A terrorist truck-ramming in Jerusalem that left four soldiers dead was inspired by the upcoming Paris peace conference, Deputy Foreign Minister Tzipi Hotovely said Sunday, lashing out at the international community in the wake of the attack.
Hotovely, a hawk from Prime Minister Benjamin Netanyahu’s Likud party, said the attack, in which an East Jerusalem man drove his truck into a group of soldiers, was proof the Palestinians were not interested in peace.
“The world has received a clear answer from the Palestinians to the peace conference coming up in Paris: More terror,” Hotovely said. “I again call on the international community to demand an end to terror and the industry of education toward it.”
Paris is slated next week to host an international conference aimed at establishing Israeli-Palestinian peace talks. Israel, which only backs bilateral peace talks, has said it will not attend and panned the summit as a misguided effort.
Hotovely’s comments came after an East Jerusalem resident rammed a truck into a group of soldiers on a promenade in the Armon Hanatziv neighborhood of Jerusalem, killing at least four of them and injuring 16 more.
Police described the incident as a terror attack.
The incident broke a spell of calm for the capital after it was wracked a year ago by a spate of stabbings, shootings and car-ramming attacks.
In response, Jerusalem Mayor Nir Barkat called on Israelis to remain defiant in the face of terror.
“Those who incite and inflame and those who support terror must pay a heavy price,” Barkat said in a statement. “I call on all the residents of Jerusalem and the country to continue their lives as usual and to not let terror win.”
Education Minister Naftali Bennett, in an interview with CNN about the attack, said, “Terror is terror is terror. In Belgium, the US, or Armon Hanatziv.”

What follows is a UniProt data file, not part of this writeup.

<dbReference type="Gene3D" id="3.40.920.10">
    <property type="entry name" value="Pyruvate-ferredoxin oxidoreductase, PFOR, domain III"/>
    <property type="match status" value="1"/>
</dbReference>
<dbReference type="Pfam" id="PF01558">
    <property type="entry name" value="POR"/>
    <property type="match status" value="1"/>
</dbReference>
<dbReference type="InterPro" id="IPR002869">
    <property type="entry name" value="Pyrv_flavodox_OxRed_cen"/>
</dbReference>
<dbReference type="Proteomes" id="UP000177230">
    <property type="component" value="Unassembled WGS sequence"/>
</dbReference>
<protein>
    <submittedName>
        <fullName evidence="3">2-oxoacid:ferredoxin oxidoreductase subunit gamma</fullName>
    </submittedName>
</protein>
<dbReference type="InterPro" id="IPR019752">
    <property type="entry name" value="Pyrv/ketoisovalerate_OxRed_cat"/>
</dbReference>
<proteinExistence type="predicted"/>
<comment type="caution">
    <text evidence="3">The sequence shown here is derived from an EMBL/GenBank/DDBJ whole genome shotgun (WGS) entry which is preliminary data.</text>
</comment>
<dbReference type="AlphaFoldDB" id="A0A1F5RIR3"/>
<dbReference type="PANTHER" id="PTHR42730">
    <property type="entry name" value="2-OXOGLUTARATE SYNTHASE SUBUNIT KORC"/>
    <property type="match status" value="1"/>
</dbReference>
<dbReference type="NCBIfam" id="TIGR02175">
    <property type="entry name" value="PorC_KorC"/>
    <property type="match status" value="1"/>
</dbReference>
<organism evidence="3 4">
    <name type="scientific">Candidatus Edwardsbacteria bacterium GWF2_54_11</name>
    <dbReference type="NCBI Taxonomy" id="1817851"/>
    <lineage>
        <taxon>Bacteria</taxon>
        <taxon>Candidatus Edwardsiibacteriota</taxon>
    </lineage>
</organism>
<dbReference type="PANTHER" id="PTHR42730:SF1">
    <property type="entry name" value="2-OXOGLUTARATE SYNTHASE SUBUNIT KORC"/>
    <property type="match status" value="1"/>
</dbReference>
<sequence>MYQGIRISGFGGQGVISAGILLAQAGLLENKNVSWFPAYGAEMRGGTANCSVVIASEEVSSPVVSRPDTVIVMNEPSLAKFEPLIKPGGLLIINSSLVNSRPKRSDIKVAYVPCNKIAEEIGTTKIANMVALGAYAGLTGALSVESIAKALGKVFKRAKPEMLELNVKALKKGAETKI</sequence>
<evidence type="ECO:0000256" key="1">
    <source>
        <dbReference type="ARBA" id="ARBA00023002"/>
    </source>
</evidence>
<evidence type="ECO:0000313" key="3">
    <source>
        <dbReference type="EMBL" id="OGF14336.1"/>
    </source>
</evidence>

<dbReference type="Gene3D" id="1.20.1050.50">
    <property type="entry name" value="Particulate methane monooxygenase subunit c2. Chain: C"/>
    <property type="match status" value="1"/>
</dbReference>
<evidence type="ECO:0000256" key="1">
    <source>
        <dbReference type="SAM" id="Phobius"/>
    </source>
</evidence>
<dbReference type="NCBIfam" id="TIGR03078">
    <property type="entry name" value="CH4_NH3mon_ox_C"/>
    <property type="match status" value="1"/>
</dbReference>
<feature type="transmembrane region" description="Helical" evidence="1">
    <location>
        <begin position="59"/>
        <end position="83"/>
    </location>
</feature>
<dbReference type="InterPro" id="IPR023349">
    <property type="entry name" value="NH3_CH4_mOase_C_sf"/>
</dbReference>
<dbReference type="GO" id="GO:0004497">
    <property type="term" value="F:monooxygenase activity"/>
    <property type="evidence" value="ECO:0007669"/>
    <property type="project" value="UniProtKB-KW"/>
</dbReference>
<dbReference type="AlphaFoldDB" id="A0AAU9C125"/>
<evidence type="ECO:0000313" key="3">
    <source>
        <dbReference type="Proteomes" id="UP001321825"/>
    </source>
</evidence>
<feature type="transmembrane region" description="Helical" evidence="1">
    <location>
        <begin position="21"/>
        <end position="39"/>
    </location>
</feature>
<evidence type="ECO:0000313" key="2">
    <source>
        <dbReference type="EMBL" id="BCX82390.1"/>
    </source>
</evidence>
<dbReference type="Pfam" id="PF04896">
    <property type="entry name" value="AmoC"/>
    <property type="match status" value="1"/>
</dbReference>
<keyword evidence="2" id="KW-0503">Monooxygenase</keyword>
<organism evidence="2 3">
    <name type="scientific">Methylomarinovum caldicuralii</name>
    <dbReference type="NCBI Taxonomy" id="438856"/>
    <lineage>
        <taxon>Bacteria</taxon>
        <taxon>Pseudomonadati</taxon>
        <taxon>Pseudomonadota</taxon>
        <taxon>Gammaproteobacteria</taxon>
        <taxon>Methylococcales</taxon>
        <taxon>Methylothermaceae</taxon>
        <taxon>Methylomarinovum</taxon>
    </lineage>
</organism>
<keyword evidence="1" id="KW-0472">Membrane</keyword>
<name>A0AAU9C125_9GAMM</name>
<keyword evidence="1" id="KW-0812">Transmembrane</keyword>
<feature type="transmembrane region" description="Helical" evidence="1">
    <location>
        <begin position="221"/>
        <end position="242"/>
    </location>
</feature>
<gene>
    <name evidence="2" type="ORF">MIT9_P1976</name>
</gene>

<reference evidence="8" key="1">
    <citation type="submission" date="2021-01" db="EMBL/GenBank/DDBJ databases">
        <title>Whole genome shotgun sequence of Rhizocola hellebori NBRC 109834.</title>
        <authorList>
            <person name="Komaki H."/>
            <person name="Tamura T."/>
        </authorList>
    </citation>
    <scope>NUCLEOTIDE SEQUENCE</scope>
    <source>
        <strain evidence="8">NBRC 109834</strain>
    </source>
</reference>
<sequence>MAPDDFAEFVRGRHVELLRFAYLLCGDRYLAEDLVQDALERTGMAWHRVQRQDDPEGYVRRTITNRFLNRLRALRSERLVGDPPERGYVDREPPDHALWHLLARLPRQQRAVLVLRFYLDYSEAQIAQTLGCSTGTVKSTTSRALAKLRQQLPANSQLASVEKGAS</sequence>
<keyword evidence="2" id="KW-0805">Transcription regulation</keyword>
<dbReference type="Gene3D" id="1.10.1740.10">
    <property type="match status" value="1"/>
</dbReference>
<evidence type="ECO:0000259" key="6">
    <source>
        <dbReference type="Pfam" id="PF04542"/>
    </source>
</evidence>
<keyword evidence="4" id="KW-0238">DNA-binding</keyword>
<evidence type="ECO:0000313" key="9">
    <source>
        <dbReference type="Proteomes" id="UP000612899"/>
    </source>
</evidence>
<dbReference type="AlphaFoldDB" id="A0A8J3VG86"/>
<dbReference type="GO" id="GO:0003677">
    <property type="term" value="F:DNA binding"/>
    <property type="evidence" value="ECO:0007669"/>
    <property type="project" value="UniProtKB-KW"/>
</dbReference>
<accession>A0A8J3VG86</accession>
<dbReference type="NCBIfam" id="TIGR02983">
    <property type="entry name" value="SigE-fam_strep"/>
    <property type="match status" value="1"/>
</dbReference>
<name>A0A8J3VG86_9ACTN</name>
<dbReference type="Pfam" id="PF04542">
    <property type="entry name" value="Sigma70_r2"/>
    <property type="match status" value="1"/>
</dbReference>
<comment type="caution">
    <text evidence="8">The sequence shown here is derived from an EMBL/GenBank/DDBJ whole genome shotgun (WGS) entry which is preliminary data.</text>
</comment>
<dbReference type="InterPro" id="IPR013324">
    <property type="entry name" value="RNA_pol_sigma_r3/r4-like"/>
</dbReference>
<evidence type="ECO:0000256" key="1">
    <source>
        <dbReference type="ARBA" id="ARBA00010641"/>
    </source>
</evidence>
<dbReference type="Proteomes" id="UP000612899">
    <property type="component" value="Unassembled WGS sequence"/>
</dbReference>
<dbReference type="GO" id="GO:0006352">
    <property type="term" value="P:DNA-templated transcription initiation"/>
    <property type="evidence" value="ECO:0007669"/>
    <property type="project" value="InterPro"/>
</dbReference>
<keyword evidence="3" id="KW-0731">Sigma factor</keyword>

The sentiment was echoed by Culture Minister Miri Regev, who wrote on Twitter that “in the renewed Muslim terror there is no difference between the residents of East Jerusalem or Ramallah or Tehran. There is also no difference between live weapons or a truck or a knife.”
Yair Lapid, leader of the opposition Yesh Aitd party, called for an “uncompromising war on terror.”
“We need to let the security forces continue their work without hindrance and to restore quiet to the capital,” he wrote on Facebook.
Local dignitaries from the international community also condemned the attack.
No group claimed responibility for the assault, but the Hamas terror organization praised it as “heroic.”
Hamas spokesman Hazaem Qassem lauded the attack on his Facebook page, saying, “These operations demonstrate that all attempts to bypass the resistance or to thwart it will fail every time.”
“The continuous operations in the West Bank and Jerusalem prove that the Jerusalem Intifada is not an isolated event, but rather a decision by the Palestinian people to revolt until it attains its freedom and liberation from the Israeli occupation.”
The driver of the truck was identified as Fadi al-Qanbar, a resident of the capital’s Jabel Mukaber neighborhood, according to Arab media.
The soldiers were visiting the capital as part of the army’s “Culture Sundays,” in which troops are taken to important historical and national sites at the beginning of the week.
Palestinian assailants have used vehicle rammings as a method for terror attacks for years, and the method seemed to have been adopted by European jihadists in recent months, including in an attack in Berlin last month that left 12 dead, including an Israeli woman.
The Haas-Sherover Promenade is a southern location that offers a panoramic view over Jerusalem and the Old City. In May two elderly women were stabbed and moderately injured in a park below the promenade in what police said was a terror attack.